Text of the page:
I’m no lawyer so this is not legal advice, but as I understand it, schools cannot use RTI to stand in the way of a parent’s request. LDA published a helpful position paper on this matter in 2013, and it is available for free.

Ross Greene to speak in central Virginia

Over on EBD Blog, I have a post about a pending October-2013 talk by child psychologist Ross Greene, author of The Explosive Child and Lost at School. The talk is scheduled for 10 October 2013 at Piedmont Virginia Community College in Charlottesville (VA, US) and is free and open to the public. Read the post for details.

Testing genetic causes of dyslexia

Although at least four genes have been identified as possible markers for dyslexia, scientists have encountered considerable difficulty in coming to consensus about identifying a culprit as a contributing cause for the perplexing reading disorder. As noted previously here on LD Blog, DCDC2 (1 November 2005) and DYX1C1 (1 August 2008; 19 November 2009), among others, have been cited as possible loci for disruptions. But problems emerge when seeking to connect studies that point toward these candidate genes and studies showing the individuals with the problems. The associations between genes and problems appear in some language populations, but perhaps not in others, making one wonder about the clarity of the relationships.

Seeking a means of examining the relationships at a more abstract level, a group of European researchers collected data from a sample of individuals with dyslexia that represented people from eight different countries (Austria, France, Germany, The Netherlands, Switzerland, Finland, Hungary, and the United Kingdom). Using this diverse language sample, they reasoned, would allow them to search the the connections between genes and dyslexia at a more abstract level than when testing with a sample of people speaking just one or two languages.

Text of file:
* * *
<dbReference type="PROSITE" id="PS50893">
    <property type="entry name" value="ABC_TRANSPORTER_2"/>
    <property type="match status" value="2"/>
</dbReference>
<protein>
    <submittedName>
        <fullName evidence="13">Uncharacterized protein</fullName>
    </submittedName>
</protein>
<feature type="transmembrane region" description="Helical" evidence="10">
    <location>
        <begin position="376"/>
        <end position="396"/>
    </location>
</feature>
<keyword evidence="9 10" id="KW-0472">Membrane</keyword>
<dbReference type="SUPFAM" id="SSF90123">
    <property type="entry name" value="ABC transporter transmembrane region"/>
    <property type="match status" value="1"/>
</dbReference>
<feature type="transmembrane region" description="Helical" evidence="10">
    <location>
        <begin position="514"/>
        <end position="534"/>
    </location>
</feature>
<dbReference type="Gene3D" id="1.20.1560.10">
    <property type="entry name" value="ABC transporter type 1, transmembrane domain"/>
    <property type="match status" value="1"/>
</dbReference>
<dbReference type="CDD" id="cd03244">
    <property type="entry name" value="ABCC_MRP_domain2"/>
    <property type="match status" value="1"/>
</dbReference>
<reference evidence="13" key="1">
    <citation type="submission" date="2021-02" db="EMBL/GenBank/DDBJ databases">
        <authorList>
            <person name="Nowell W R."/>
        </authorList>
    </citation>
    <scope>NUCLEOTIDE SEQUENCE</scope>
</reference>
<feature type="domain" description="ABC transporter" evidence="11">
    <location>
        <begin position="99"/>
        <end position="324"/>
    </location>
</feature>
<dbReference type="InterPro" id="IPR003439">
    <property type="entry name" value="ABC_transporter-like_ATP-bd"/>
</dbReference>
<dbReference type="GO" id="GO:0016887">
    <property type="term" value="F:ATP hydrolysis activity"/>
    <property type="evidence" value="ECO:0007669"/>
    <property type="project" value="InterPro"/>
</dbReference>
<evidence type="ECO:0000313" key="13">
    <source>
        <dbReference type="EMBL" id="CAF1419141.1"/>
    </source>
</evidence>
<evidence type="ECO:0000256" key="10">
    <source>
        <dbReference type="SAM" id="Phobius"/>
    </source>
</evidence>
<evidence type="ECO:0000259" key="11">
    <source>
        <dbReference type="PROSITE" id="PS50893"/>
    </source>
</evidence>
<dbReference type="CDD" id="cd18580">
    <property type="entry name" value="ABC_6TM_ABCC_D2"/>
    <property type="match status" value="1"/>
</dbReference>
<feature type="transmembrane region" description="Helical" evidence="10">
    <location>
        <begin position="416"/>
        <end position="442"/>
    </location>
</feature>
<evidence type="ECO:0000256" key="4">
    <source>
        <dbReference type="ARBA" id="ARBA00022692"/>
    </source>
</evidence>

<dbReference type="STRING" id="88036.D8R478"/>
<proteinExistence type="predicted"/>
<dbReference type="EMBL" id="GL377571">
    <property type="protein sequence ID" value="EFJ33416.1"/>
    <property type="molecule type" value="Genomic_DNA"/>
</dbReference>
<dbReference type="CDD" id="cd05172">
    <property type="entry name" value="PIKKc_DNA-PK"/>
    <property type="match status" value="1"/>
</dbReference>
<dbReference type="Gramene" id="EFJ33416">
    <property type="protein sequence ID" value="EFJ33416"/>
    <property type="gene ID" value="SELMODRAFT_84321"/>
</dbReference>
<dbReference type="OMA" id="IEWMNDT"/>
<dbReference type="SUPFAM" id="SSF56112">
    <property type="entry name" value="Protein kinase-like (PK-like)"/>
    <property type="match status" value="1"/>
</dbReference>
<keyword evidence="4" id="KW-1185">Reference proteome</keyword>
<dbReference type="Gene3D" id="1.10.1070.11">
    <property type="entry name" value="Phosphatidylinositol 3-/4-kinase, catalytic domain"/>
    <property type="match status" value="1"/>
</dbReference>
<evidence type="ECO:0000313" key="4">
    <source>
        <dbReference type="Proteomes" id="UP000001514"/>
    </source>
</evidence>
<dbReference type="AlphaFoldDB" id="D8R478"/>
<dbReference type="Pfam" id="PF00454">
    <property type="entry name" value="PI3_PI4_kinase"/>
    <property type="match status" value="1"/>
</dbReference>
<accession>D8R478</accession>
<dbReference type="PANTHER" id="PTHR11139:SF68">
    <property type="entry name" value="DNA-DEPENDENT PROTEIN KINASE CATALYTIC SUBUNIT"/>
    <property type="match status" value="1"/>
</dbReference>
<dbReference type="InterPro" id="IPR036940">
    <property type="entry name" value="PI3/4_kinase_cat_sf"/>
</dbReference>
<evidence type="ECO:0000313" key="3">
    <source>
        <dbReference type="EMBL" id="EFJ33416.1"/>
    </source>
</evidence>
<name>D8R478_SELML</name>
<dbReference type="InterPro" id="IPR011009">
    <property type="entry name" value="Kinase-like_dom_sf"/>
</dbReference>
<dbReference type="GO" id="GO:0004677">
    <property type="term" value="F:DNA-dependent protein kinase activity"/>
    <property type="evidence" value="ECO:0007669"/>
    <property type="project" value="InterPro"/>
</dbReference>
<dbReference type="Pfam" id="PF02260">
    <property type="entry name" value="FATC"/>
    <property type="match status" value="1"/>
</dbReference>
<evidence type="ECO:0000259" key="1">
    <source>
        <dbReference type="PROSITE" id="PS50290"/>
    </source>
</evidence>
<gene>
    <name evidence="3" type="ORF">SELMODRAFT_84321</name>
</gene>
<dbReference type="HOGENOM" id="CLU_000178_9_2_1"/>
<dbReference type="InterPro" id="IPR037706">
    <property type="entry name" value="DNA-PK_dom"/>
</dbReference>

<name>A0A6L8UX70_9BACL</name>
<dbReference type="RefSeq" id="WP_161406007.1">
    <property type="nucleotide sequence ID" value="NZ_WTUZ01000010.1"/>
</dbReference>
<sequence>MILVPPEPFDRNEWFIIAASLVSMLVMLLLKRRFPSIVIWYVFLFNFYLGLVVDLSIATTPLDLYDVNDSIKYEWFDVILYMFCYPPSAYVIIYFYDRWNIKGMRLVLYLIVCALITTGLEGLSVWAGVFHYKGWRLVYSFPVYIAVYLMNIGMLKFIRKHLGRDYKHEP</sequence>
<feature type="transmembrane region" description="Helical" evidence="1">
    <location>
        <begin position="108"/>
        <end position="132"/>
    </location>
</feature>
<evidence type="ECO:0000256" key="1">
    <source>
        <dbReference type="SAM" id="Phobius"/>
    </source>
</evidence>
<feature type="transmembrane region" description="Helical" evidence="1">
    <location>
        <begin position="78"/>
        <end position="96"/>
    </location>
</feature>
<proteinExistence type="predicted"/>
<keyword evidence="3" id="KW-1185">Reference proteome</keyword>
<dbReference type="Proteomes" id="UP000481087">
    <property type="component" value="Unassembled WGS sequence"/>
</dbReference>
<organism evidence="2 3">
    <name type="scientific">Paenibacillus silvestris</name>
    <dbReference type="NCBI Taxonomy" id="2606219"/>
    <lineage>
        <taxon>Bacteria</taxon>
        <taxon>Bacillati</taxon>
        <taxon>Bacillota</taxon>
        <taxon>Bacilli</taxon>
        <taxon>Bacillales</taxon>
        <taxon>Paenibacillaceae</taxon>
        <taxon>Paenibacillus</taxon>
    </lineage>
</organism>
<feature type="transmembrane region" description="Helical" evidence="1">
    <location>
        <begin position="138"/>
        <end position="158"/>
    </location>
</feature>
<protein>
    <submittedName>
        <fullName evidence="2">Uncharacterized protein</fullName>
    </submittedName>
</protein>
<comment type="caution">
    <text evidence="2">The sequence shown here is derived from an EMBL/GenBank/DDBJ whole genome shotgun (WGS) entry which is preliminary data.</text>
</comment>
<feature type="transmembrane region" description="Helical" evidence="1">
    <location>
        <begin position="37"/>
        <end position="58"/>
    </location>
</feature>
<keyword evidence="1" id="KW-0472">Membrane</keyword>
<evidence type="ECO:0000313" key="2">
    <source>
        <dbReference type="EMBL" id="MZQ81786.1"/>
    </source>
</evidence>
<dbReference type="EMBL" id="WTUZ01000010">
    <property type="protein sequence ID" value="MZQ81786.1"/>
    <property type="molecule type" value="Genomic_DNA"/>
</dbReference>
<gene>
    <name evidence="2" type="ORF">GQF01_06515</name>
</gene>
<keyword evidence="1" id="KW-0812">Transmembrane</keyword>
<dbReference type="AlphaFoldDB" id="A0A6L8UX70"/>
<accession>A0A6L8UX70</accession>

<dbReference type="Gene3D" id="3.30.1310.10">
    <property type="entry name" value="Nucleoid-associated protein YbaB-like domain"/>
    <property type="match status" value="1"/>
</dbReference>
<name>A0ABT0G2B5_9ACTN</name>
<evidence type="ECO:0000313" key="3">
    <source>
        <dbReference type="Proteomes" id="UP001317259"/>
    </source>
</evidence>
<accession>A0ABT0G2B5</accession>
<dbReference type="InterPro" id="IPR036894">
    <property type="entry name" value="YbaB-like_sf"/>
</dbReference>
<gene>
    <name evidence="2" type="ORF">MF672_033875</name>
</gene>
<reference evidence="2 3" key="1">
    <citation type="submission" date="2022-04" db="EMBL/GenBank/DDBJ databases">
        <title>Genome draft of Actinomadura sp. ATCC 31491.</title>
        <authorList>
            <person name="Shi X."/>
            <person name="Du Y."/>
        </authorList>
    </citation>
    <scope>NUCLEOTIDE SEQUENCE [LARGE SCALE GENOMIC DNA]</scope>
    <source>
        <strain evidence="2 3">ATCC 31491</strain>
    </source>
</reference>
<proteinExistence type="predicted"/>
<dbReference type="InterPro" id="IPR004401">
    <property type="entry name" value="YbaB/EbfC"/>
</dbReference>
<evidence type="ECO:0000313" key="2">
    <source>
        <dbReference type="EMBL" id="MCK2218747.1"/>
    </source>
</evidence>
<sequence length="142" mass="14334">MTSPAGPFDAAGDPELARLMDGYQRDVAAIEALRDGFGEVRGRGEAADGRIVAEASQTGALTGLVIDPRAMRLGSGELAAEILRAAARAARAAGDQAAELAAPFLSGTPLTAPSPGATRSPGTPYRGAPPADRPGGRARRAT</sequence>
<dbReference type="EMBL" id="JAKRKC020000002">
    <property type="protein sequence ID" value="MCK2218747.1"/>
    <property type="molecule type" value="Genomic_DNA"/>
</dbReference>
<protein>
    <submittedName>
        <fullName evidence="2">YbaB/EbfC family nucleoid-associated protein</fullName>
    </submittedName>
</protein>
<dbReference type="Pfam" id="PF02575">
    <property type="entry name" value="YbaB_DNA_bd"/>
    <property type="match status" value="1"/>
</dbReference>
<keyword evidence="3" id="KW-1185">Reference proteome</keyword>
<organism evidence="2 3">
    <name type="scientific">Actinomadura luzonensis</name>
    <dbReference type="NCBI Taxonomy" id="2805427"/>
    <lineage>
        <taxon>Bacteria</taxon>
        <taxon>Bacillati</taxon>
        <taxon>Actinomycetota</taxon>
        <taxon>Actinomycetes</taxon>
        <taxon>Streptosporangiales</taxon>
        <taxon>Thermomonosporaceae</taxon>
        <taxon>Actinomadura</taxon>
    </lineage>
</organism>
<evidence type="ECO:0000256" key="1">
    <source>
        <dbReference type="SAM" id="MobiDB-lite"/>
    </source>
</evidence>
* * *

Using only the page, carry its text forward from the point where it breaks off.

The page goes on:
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The Big Picture: Rethinking Dyslexia airs soon

Time bomb boy from the producers of 'The Big Picture'

The Big Picture: Rethinking Dyslexia, a film by James Redford that portrays dyslexia as both a real problem with learning to read and also a force in individuals’ lives to develop alternative strengths, is scheduled to air on US national television 29 October 2012. Mr. Redford uses the life experiences of individuals, including children and well-known public figures, to dispel myths about dyslexia.

A dyslexic high school student pursues admission to a leading college—a challenge for a boy who didn’t learn to read until 4th grade. Additional accounts of the dyslexic experience from children, experts, and iconic leaders at the top of their fields, help us to understand that dyslexia, a persistent problem with learning to read, can be as great a gift as it sometimes is an obstacle.

In The Big Picture (also known as The D Word: Understanding Dyslexia when it debuted at the Sundance Film Festival), Mr. Redford incorporated interviews with and content about many different people. As the faces of dyslexia, some of those involved in the production (Allison Schwartz, producer Karen Pritzker’s daughter, and Dylan Redford, Mr. Redford’s son) will be new to readers of LD Blog. Of course, some public figures who have remarkable achievement despite their dyslexia (e.g., businessman Charles Schwab, attorney David Boies) and some of the researchers (Sally and Bennett Shaywitz, naturally) will be familiar to readers of these pages.

Some themes (e.g., LD does not stand for “lazy and dumb”; reversals are not particularly meaningful) should be familiar. But familiarity with these themes and authorities are not reasons to miss this film. I’m looking for a place to see it and I hope you are, too.